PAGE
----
With the update of the EU’s Trade Enforcement Regulation, the European Commission said it is able to act in a broader range of circumstances. The new rules upgrade the EU’s enforcement by introducing mainly two changes. Firstly, the rule upgrade seeks to empower the EU to act to protect its trade interests in the World Trade Organization (WTO) and under bilateral agreements when a trade dispute is blocked despite the EU’s good faith effort to follow dispute settlement procedures (the regulation previously only allowed action after the completion of dispute settlement procedures). Secondly, it aims to expand the scope of the regulation and of possible trade policy countermeasures to services and certain trade-related aspects of intellectual property rights (IPR); the regulation previously only permitted countermeasures in goods.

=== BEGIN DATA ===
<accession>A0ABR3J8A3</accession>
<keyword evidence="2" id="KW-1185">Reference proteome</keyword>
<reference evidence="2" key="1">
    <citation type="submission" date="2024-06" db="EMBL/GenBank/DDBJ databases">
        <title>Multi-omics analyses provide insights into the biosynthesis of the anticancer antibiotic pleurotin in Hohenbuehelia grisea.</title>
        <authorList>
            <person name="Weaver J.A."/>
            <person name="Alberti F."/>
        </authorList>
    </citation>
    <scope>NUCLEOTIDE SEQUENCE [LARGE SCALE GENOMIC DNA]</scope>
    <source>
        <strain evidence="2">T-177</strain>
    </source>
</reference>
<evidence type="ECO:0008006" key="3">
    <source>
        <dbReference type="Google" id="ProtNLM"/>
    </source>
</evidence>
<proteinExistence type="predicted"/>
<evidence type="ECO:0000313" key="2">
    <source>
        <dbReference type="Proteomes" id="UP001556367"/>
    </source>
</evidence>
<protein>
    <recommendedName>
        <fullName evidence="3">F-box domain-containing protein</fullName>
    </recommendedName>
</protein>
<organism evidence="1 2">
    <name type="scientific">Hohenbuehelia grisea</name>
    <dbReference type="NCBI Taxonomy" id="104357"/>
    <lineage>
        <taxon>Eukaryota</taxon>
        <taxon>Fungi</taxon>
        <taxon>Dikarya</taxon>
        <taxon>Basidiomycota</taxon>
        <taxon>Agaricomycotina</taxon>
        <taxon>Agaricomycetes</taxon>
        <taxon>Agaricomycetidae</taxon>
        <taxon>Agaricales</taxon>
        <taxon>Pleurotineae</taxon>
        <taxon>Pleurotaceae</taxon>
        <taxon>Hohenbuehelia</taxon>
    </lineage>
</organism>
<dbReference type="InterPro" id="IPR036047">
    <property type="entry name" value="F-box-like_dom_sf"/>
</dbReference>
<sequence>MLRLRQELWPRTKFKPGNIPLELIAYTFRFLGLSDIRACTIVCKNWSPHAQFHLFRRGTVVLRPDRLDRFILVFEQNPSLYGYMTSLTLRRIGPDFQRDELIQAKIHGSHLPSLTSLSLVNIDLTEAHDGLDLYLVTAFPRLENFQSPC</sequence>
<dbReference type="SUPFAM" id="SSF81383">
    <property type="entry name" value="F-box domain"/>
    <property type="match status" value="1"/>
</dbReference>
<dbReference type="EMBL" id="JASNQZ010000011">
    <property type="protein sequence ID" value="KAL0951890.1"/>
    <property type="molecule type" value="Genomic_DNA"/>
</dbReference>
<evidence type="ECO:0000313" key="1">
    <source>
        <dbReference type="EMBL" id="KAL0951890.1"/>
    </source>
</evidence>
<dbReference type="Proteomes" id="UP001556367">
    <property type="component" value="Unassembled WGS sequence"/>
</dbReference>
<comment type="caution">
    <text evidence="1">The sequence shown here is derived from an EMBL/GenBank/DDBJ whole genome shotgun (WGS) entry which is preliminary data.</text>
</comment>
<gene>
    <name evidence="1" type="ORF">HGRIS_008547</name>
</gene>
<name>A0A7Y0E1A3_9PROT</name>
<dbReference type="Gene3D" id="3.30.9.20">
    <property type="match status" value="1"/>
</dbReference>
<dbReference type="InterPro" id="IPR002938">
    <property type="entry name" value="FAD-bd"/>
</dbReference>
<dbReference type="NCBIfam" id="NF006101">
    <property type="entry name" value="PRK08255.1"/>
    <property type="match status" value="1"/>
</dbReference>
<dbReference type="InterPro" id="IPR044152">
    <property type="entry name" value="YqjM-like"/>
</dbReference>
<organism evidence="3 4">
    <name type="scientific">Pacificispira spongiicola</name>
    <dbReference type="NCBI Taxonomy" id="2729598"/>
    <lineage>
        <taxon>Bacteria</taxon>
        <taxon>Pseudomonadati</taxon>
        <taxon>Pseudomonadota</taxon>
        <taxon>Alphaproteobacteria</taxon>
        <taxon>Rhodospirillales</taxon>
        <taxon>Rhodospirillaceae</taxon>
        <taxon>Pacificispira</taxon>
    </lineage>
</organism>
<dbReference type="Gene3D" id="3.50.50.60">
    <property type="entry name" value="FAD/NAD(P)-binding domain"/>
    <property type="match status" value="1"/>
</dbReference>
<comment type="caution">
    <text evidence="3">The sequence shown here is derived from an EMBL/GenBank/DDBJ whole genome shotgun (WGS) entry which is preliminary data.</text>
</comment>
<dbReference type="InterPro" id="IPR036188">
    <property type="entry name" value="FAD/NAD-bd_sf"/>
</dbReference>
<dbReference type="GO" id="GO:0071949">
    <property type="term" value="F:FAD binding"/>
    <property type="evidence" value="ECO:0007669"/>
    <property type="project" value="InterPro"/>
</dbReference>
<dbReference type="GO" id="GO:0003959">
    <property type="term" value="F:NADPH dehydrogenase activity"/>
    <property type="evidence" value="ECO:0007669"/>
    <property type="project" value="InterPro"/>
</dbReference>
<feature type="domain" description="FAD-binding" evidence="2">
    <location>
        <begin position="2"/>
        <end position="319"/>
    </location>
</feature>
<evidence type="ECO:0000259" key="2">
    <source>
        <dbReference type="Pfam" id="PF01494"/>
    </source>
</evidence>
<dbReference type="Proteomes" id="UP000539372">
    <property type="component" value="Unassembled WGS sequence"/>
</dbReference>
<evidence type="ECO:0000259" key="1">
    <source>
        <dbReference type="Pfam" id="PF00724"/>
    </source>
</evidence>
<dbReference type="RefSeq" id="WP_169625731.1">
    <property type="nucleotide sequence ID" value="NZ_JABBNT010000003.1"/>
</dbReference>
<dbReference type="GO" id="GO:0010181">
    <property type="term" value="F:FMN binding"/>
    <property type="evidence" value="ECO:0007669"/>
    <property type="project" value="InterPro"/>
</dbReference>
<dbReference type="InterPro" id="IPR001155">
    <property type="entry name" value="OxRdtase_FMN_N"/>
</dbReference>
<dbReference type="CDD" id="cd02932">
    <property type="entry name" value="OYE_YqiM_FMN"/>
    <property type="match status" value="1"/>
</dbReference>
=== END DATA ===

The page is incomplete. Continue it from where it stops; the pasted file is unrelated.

“The European Union must be able to defend itself against unfair trading practices. These new rules will help protect us from those trying to take advantage of our openness”, said Valdis Dombrovskis, Executive Vice-President and EU Commissioner for Trade. “We continue to work towards our first preference, which is a reformed and well-functioning multilateral rulebook with an effective Dispute Settlement System at its core. But we cannot afford to stand defenseless in the meantime. These measures allow us to respond resolutely and assertively.”